They hear screams and moaning coming from the Plateau, which Joey assumes is the ‘Abaddon Dude’ in prison. Right. So they’re walking along the fjord and the rocks are slippery because there’s some water – and yeah, I’ve just realized that Tesch has no fucking clue what a fjord is. I think that she thinks it’s a kind of dam that crosses a river. Anyway, Joey slips and falls into a waterfall and is carried a ways by the current. One of the doves sees him and alerts Sagitta. Considering that Sagitta can see everything in the world, I don’t know why he needs a dove to alert him. This doesn’t really instill me with confidence. But my brief hopes that Joey is going to a watery grave ends when Deus Ex Sagitta rescues Joey, minus his backpack and a shoe.
Maya runs over to Joey, who coughs up some water and asks if they passed the test. Apparently they did, because they’re on the other side of the river. Wait, that was a test? And if it was, why the hell didn’t Sagitta just fly them across the river?
This is the stupidest book I have ever read.
Maya tells Joey how happy she is that he’s alive and that it’s her fault that he almost drowned and she should have taken better care of him. Which is bullshit because she specifically told Joey to slow down and be more careful and Joey ignored her, right before he went into the drink.
Joey is worried because Hoppy is gone and he’s afraid that Hoppy drowned. But then Libertine comes flying back with Joey’s missing shoe, and inside is Hoppy.
Wait a second.
Let me get this straight, Tesch.
So a boy falls into a wild current. At this point his feet are about four feet under the surface of the water. So one of his shoes comes off his foot and immediately rises to the surface of the water and floats there in the raging current. Then a grasshopper, who is inside Joey’s pocket, which is also at least two feet beneath the surface of the water, crawls out, swims up to the surface of the river, leaps over and jumps into the shoe, and then rides inside the shoe as it goes over a waterfall, but the shoe keeps floating until a dove comes flying down and picks up the shoe and carries it back to Joey and Maya.
I’m pretty sure this book was written on a bad acid trip.
A few minutes Sagitta comes back with Joey’s backpack that she found floating several miles downstream. So the entire incident ends with no lasting effects on any of the characters. Somehow I’m not surprised.
Chapter Seventeen – Stuck in the Jungle
Joey takes all his clothes off and spreads them out to dry, which sounds a little awkward, since he’s standing in front of his sister. He pulls out his compass and sure enough, it’s still working perfectly. I kinda think they are going to make it throughout this entire book without anything bad happening to them.
Joey mentions something in his Geography class about the directions. Apparently you can remember them by saying “Never Eat Soggy Waffles”. Which isn’t clever, because these are the cardinal directions. There are four of them. They are not that hard to remember.
Tesch thinks that Maya and Joey are suddenly ‘Poseidon Rock Conquerors’, but I’m not buying it. After a bit they head down along the river, towards the lagoon. I really don’t know why they’re not flying. If Sagitta is there to follow their every whim (and he has basically admitted that he is) why aren’t they still flying?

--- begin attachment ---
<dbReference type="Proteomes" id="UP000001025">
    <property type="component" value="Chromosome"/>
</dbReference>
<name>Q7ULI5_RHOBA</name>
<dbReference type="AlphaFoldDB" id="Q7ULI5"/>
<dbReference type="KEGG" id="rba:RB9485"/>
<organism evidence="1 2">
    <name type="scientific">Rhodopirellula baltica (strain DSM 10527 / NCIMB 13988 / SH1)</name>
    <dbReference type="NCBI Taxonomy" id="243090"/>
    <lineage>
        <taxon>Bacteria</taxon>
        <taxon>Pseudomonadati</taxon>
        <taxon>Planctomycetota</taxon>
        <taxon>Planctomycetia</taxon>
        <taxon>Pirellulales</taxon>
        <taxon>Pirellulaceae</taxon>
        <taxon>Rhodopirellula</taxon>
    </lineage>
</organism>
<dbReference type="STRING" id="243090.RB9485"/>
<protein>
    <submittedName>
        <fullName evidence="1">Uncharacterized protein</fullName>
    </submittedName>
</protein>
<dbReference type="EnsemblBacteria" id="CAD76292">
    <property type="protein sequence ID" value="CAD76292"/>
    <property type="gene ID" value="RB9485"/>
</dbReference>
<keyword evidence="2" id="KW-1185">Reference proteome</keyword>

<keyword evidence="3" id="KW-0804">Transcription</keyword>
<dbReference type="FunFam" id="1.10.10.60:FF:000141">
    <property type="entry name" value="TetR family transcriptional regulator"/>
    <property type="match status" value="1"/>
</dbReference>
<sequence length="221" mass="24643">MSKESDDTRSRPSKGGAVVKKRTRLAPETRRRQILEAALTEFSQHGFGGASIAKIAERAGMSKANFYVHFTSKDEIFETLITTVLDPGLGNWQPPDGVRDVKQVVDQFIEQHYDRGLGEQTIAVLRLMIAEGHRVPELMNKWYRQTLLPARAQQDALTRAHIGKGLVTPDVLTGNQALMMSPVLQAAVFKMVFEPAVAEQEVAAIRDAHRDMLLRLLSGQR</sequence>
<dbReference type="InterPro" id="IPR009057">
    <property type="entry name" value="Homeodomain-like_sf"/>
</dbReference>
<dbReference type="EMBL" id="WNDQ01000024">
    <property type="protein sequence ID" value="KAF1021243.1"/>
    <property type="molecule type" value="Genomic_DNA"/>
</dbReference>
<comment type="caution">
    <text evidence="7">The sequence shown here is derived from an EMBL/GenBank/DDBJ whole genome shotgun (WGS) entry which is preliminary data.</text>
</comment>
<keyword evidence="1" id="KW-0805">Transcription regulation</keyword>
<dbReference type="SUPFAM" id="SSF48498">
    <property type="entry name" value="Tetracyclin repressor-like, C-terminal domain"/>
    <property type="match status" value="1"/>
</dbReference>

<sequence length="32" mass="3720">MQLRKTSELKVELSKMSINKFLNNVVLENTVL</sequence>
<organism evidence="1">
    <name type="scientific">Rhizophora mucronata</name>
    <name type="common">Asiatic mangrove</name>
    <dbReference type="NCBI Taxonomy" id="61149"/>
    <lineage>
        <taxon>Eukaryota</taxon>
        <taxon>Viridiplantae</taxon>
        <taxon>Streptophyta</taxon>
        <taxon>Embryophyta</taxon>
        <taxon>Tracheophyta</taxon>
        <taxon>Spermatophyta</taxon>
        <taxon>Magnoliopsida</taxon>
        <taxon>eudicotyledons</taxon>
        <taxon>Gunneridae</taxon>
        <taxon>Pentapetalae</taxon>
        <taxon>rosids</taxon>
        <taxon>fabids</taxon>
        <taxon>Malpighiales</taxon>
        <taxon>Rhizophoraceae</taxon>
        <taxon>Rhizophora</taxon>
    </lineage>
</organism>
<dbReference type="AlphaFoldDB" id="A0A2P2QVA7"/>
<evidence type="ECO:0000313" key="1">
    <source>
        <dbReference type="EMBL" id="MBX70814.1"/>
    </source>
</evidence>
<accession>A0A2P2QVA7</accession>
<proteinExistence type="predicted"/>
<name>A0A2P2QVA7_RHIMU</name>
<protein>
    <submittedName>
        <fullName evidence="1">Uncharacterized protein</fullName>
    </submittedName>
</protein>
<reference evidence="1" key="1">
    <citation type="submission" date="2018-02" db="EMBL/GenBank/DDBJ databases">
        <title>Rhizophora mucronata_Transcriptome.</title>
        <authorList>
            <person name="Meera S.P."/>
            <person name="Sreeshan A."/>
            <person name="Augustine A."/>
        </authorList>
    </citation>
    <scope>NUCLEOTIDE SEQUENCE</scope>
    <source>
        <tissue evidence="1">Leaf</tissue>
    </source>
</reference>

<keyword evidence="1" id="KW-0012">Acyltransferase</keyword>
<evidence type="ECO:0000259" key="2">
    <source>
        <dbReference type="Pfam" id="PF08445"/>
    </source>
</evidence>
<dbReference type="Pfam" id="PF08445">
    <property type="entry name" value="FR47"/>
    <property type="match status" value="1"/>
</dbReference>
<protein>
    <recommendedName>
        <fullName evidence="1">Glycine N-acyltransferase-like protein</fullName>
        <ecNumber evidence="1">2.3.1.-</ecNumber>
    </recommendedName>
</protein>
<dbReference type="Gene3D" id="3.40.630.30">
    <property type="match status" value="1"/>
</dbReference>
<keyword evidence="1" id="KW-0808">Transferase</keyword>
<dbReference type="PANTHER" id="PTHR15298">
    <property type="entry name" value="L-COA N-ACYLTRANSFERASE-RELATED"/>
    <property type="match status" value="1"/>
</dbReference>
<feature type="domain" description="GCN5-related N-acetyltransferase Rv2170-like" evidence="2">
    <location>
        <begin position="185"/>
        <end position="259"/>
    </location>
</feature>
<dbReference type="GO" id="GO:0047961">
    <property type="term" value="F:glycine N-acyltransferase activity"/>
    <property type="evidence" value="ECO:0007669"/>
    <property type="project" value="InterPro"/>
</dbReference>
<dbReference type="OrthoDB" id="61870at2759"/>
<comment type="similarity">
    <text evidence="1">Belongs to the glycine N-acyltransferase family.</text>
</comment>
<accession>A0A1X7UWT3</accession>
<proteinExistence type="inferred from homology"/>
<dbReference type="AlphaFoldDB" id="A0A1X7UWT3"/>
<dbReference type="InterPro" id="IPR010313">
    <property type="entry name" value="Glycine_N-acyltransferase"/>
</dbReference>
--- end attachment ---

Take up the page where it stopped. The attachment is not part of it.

Well, because that’s boring. And the Plot Dictates Otherwise.
They struggle through a jungle for a bit until they get stuck. Joey pulls a kitchen knife out of his backpack. I’m guessing that this is a Mary Poppins backpack that he will just use to pull out whatever the situation calls for until the end of the book.
“Character is power, my dear sister. I have nearly every thing with me that we need” (page 98).
Like I said. Also, what the hell does that even mean?
Joey begins cutting their way free. Then some monkeys appear and start throwing coconuts at them. Then they get to the river and some crocodiles eye them hungrily. Then they run back into the jungle and they meet a giant snake. This tells them that they have arrived at the ‘Trespassing Test’, which doesn’t make sense, but I don’t really care, I just want them to die. Tesch will not oblige me, though. Instead, Joey comes up with an ingenious plan:
“Maya, let me tell you something. Do not be afraid of going slowly through this trespassing area. Be afraid of standing still!” Joey came up with a strategy which made his sister very proud of him (page 100).
I’m guessing that going slowly is the strategy, because that’s all that he says. So I guess Maya doesn’t expect much of Joey. Which kinda makes sense.
“Ok Joey, good idea. It’s so right as it could be because if we are afraid and do nothing we will be doomed. Let’s move on and conquer the test. The snake might be gone.” (page 100).
Doing nothing is frequently a very good strategy. But they go out and of course the snake isn’t gone. It’s enormous. The snake informs them that they’re only going to pass through his territory over his dead body. So Joey chops the snake’s head off with the kitchen knife.
Yes. A fourteen-year-old boy, using an ordinary kitchen butcher knife, swings it like a sword and manages to decapitate an enormous snake in a single blow.
I have nothing to say about that that you are not already saying in your head.
Joey picks a banana leaf, wraps the snake’s head in it, and sticks it into his backpack. Hoppy dubs him Joey, the snake slayer.
Also, apparently Hoppy can change colors like a chameleon.